New Zealand's $40 billion apartment sector looks to be in for a shakeup after a government minister hinted at big changes.
Nick Smith, Minister for Building and Housing, this week received a new heavyweight report seeking tougher rules and he indicated support for reform.
"I have asked officials to review these reform proposals and report back to me in August on potential options. I have also asked for a report on recent changes to unit title legislation in Australia to help inform any policy changes," he said.
"I am open-minded about reform. There is always a balance to be struck between the benefits of additional compliance requirements and the costs these impose."
His comments follow the Unit Title Working Group report from a group of experts who want a big overhaul of the system and an ombudsman appointed to rule in disputes and educate people.
Smith praised the work on the rapidly expanding sector where hundreds of new apartments are being built in Auckland alone.
"This is a thoughtful report and proposes changes to make our property law around higher density housing work better.
"It is particularly important as apartments and townhouses become a more popular choice and an increasing share of the housing market in cities such as Auckland," he said, naming three areas which need improvement:
Better disclosure rules to ensure people know earlier in the purchase process all relevant information about a unit or apartment and the governing body corporate.
Accessibility of the dispute resolution processes and whether the Tenancy Tribunal is best placed to resolve disputes.
The role of body corporate managers and their legal obligations.
Auckland Central MP Nikki Kaye spearheaded action, establishing an apartment blues website this year. She is delighted with progress.
"When I started looking into these issues last year, I never imagined the huge interest that would be sparked by the campaign. I represent a huge number of people who live in apartments, so I am passionate about these issues. People have told their stories via email or the website I set up. I was delighted several months ago to help facilitate some meetings that led to a working group of legal and property experts being formed," Kaye said.
The Body Corporate Chairs Group projects that by 2025, more than 6000 bodies corporate will be running more than 200,000 titles in Auckland alone. It estimates the value of Auckland apartments today exceeds $40 billion with annual levies collected of up to $1 billion a year.
The report was prepared by a number of specialists and experts: lawyers, property managers, industry groups and organisations such as the Real Estate Institute and Auckland District Law Society.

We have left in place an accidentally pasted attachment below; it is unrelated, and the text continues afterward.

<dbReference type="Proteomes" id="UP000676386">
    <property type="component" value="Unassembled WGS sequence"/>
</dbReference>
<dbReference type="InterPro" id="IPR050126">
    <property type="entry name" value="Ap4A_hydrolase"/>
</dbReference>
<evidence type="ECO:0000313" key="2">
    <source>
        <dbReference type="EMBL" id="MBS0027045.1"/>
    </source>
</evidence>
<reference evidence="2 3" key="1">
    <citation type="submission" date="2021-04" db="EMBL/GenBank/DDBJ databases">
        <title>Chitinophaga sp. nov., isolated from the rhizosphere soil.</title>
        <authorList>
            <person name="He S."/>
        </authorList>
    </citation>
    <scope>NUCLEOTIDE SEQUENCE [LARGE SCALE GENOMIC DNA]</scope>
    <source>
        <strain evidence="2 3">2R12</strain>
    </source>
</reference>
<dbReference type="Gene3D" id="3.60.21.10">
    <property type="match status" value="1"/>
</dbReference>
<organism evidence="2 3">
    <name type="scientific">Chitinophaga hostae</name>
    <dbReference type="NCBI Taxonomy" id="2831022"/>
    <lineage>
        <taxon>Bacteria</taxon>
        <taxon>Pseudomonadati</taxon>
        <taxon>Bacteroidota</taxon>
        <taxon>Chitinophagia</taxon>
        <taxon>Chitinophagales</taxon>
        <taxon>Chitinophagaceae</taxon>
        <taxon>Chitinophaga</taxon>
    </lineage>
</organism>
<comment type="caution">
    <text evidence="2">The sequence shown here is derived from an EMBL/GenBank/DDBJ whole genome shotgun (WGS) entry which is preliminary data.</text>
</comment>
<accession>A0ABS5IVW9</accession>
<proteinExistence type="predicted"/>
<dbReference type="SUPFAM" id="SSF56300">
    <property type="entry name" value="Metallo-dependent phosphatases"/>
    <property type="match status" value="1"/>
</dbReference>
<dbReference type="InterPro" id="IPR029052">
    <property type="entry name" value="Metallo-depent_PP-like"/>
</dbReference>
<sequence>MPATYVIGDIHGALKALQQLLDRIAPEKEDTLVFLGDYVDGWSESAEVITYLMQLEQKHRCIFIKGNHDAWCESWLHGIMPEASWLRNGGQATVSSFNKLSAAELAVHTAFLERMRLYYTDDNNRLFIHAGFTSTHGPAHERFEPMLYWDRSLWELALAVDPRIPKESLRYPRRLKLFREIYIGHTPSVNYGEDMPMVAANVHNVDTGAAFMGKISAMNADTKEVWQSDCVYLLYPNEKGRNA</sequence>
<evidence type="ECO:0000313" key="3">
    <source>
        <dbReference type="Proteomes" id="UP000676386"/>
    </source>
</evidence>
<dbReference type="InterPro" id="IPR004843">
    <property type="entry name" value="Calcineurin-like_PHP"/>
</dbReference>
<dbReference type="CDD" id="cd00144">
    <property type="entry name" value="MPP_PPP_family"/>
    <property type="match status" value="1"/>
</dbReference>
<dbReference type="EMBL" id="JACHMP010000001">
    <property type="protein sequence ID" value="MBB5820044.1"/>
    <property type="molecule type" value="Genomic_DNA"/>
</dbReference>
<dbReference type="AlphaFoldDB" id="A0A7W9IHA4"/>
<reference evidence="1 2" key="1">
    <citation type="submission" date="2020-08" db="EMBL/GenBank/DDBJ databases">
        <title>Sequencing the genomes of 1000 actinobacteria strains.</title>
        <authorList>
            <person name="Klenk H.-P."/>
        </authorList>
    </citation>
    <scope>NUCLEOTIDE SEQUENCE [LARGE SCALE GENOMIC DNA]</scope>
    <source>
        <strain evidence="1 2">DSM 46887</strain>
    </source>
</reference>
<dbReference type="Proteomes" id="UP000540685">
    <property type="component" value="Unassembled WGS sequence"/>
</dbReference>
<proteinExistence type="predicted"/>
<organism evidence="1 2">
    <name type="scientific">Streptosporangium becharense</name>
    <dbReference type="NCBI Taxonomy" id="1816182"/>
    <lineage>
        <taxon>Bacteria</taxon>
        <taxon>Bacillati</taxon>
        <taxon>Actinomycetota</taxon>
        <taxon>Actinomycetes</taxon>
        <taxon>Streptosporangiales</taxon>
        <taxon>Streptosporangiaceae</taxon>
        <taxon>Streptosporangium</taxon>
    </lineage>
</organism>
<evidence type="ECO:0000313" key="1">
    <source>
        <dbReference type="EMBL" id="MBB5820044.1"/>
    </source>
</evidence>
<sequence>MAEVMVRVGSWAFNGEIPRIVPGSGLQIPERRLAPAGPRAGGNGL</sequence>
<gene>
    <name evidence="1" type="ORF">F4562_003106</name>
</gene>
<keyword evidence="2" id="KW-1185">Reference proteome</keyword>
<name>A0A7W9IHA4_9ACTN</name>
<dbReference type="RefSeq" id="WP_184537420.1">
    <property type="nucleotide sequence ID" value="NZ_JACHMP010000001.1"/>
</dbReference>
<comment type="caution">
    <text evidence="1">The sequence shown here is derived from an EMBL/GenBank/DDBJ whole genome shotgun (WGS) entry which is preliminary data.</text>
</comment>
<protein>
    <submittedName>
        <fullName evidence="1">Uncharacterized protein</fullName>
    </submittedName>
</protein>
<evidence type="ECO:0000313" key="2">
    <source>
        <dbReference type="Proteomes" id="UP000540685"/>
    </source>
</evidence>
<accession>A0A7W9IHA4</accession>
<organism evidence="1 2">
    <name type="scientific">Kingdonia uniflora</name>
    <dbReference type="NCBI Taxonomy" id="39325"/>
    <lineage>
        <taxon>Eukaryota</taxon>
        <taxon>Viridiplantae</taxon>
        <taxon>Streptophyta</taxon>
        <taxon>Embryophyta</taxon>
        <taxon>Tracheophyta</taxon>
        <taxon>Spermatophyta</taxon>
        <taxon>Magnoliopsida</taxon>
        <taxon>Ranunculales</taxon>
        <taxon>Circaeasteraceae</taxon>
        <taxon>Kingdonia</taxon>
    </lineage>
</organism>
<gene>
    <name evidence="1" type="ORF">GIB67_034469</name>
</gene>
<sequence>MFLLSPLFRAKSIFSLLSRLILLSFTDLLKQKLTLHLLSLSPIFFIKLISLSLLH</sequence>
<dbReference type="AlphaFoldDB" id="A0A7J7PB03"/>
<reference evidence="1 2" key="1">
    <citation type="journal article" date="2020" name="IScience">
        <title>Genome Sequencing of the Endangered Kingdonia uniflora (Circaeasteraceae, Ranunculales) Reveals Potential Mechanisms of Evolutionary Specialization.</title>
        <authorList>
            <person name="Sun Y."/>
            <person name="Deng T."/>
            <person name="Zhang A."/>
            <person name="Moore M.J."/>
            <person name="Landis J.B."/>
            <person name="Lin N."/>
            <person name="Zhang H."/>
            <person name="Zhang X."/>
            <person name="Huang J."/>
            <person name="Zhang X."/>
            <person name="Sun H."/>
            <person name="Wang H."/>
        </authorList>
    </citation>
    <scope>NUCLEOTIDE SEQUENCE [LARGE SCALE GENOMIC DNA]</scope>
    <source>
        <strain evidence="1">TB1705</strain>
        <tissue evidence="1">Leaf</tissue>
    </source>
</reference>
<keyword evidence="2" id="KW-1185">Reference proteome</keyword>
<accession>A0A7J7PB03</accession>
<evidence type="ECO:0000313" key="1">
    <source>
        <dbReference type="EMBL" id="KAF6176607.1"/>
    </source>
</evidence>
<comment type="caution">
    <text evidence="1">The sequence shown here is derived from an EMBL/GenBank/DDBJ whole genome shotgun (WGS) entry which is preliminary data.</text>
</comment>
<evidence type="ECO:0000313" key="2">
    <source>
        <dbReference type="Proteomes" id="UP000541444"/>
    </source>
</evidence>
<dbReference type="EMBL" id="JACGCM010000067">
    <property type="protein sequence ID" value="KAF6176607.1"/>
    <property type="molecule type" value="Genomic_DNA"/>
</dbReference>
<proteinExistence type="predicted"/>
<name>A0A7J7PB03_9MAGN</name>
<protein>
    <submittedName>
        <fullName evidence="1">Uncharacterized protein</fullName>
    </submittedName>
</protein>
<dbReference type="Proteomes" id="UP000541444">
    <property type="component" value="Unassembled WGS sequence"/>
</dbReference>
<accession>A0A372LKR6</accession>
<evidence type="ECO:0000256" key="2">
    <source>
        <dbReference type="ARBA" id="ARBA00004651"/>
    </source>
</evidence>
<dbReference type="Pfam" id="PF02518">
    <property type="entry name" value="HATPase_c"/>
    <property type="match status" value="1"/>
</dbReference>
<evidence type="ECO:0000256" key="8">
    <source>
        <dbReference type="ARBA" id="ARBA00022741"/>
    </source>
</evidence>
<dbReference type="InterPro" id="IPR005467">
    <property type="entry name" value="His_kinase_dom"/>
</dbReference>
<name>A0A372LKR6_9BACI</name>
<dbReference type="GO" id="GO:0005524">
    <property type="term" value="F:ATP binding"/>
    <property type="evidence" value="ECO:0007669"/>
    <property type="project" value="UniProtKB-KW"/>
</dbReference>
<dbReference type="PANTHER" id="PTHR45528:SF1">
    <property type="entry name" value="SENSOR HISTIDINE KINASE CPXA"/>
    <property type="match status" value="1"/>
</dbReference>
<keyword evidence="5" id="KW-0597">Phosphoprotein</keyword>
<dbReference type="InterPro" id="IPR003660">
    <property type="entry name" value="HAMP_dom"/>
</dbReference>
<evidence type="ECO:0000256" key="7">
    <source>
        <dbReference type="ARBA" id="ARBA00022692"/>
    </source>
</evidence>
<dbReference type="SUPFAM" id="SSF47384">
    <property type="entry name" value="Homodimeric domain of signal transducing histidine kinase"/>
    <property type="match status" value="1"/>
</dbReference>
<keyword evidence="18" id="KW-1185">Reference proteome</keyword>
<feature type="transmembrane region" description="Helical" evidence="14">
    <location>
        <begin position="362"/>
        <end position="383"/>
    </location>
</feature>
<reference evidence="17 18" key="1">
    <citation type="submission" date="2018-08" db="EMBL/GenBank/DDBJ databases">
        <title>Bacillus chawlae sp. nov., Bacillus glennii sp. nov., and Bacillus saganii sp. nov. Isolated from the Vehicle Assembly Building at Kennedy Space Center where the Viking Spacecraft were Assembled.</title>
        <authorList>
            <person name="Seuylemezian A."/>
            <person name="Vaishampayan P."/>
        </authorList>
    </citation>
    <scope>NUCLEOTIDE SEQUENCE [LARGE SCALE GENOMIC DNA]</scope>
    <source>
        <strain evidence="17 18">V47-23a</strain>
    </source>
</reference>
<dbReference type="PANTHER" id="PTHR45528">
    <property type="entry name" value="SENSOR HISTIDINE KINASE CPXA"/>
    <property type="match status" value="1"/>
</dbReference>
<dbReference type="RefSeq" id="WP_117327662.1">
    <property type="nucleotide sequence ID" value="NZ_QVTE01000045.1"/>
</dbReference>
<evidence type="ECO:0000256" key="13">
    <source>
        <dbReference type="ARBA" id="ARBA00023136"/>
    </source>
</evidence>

An overhaul could see a Queensland-style ombudsman or commissioner appointed to encourage mediation, rule on disputes and promote public education about buying and living in apartments. That person could demand information be supplied - another issue with the current system, where vital documents like accounts are sometimes withheld. No one educates people about apartments, warning or informing them of the traps and issues. So the report recommends that new chief also raises awareness through an education role.
The pre-purchase disclosure regime was in "urgent" need of reform and modernisation. People need to know more before they buy.
I am open-minded about reform. There is always a balance to be struck between the benefits of additional compliance requirements and the costs these impose.
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The existing lack of regulation on the handling of public money and record keeping is lax and out of step with other sectors such as real estate and financial markets.
There was an obvious need for the regulation of body corporate managers, the report said.
Abuses of the body corporate system could happen if Unit Titles Act provisions were badly drafted, complex and conflicting. Proxy "farming" is a technique used by some people to get a large number of votes on a body corporate committee to serve their own purposes.
"The main concern with proxy farming is the potential for an abuse of power ... with all the voting power in the hands of one person," the report said.
Issues abound over long-term maintenance plans and funds. Even when the plans are prepared, there was no legal requirement to fund them, the report said, calling for a body corporate register like the Charities Register where long-term maintenance plans are filed but can also be rejected if found to be inadequate by an organisation such as the Ministry of Business, Innovation and Employment.
People who knowingly sell apartments with big issues with the building or administration could be stung. There are now no statutory penalties on a vendor for failing to provide a pre-contract disclosure statement and the report said the apartment sector fell way short of others for consumer protection. Buyers need better information.
The report pointed to an unacceptable situation today with apartments, viewed as lock-and-leave, drawing people wanting to downsize or as an attractive residential sector entry-level purchase. The many problems dogging the sector mean significant numbers of New Zealanders "will suffer financially, emotionally and physically as a result of the problems they will be faced with as an [apartment] owner".